Ripped by: ChrisGoesRock
Some Artwork Included
A band formed on the premise of reigniting authenticity, iconicism and style in today’s rock’n’roll scene, Biters have set themselves a pilgrimage to Mordor and back. However, their latest release cherry-picked from their upcoming album ‘The Future Ain’t What It Used To Be’ is a milestone on completing this journey. Boasting a deliciously arrogant, strutting guitar riff, tumbling rhythm and captivating vocal growls and howls, Stone Cold Love is a texturally intricate treat that indisputably echoes Marc Bolan’s T.Rex. Stone Cold Love is a worthy reward following the eye-roll inducing, rock’n’roll cliché opener Let It Roll that comprises lyrics salvaged straight from Def Leppard’s Let It Go: “let it rock and let it roll”.
Truth be told, for a band striving for authenticity, Biters wander dangerously close to the lyrical clichés that only Whitesnake can pull off. However, via recycling lyrical schematics whilst blurring the boundaries between pop rock, sleaze punk and glam rock, Biters have created an album wholly accessible to the musically ignorant and musically savvy. Despite its failings, such as the seemingly tokenistic ballads Hollywood and Goin’ Back To Georgia, ‘The Future Ain’t What It Used To Be’ is utterly anthemic such that listening to it through any means other than a Colosseum built entirely of Marshall speaker stacks oozes injustice.
Vulture City is a sure highlight, blending punk angst with a dusting of soft glam and a spoonful of vintage rock’n’roll that conjures a pre-millennial summer breeze amidst the eye of a rhythmic storm. Don’t Turn This Good Heart Bad was born for any jukebox-browsing chica possessing hip movements to rival a snake, whilst Callin’ You Home effortlessly intertwines an abundance of timbres that crescendos towards an earworm-summoning chorus. Even the most demure of rockers will struggle to resist a sudden public outcry of the chorus hooks ‘The Future Ain’t What It Used To Be’ offers up.
In a world where the golden gods of rock music are fast approaching extinction, the future definitely ain’t what it used to be. Could Biters get us back on track for the musical future we were promised in the seventies? Probably not. But they’re sure making a damned good attempt at it.
Presenting the brand new album from Georgia's most dangerous rock 'n' roll band, "The Future Ain't What It Used To Be"! Packaged in a deluxe digipak case containing a stunning fold out poster with lyrics to the whole album, complete with a printed booklet with liner notes and complete lyrics for the album.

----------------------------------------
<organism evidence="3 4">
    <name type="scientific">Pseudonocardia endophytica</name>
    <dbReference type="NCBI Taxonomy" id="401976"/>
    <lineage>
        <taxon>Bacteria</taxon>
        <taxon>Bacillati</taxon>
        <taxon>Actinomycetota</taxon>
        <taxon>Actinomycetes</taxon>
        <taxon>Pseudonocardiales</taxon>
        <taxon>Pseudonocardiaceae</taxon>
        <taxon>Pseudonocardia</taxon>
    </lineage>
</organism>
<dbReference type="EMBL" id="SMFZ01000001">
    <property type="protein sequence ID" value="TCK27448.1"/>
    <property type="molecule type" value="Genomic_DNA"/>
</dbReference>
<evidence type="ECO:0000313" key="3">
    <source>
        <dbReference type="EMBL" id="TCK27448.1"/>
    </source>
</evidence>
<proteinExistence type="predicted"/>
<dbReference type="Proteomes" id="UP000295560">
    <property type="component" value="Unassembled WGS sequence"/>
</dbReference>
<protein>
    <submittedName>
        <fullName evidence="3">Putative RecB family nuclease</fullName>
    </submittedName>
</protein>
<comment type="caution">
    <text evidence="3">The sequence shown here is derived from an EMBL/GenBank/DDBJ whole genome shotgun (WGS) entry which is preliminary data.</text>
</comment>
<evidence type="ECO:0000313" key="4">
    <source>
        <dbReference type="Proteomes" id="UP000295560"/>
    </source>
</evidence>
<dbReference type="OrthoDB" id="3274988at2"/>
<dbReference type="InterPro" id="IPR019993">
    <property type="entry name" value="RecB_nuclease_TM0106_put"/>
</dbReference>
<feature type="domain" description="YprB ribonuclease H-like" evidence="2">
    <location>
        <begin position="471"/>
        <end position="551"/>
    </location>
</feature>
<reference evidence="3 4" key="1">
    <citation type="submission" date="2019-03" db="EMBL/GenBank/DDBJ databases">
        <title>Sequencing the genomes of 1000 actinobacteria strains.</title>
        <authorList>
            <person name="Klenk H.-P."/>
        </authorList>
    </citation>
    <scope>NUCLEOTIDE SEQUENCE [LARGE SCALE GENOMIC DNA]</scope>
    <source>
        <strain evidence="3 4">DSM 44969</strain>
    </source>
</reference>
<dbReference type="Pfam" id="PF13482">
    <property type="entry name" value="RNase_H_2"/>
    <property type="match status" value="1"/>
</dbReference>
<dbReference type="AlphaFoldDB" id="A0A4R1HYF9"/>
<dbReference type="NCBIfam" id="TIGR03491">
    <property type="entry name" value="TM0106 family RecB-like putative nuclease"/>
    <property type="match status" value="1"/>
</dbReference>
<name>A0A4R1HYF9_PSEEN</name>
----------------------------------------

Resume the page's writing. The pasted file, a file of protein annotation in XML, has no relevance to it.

Expanding upon the unmistakeable sound that made their full length debut, "Electric Blood", a top 10 Album Of The Year in Classic Rock and earning them a 'Best New Band' nomination at the Planet Rock awards last year, Biters' are blazing a trail across the world with their galvanizing live shows and growing in notoriety.
Loud and fiery but also unashamedly afraid of pop hooks and sweet harmonies, their modern twist on electrifying rock 'n' roll is paradoxically fresh and tinged with nostalgia, reminding us of times when bands looked like bands and acted like gangs. With a cynical lyrical social commentary on the state of the world and a knack for a catchy feel-good chorus, Biters are set to destroy and suggestions that rock 'n' roll is dead with their hunger for anarchy and partying hard!
The band were invited to open the Kerrang Tour 2016 with Frank Carter & The Rattlesnakes and pop-punk icons Sum 41, which saw them play to sold out crowds of over 18,000 over 8 raucous and memorable live performances across the UK. With a brand new 24-date European tour with Atlanta label mates Blackberry Smoke coming up this year, and many dates having already sold out months in advance, "The Future Ain't What It Used To Be" promises to firmly plant the flag of rock 'n' roll back on the map!
01. Let It Roll
02. Stone Cold Love
03. Callin' You Home
04. Don't Turn This Good Heart Bad
05. Gypsy Rose
06. No Stranger To Heartache
07. Vulture City
09. Chasin' The Feeling
10. Goin' Back To Georgia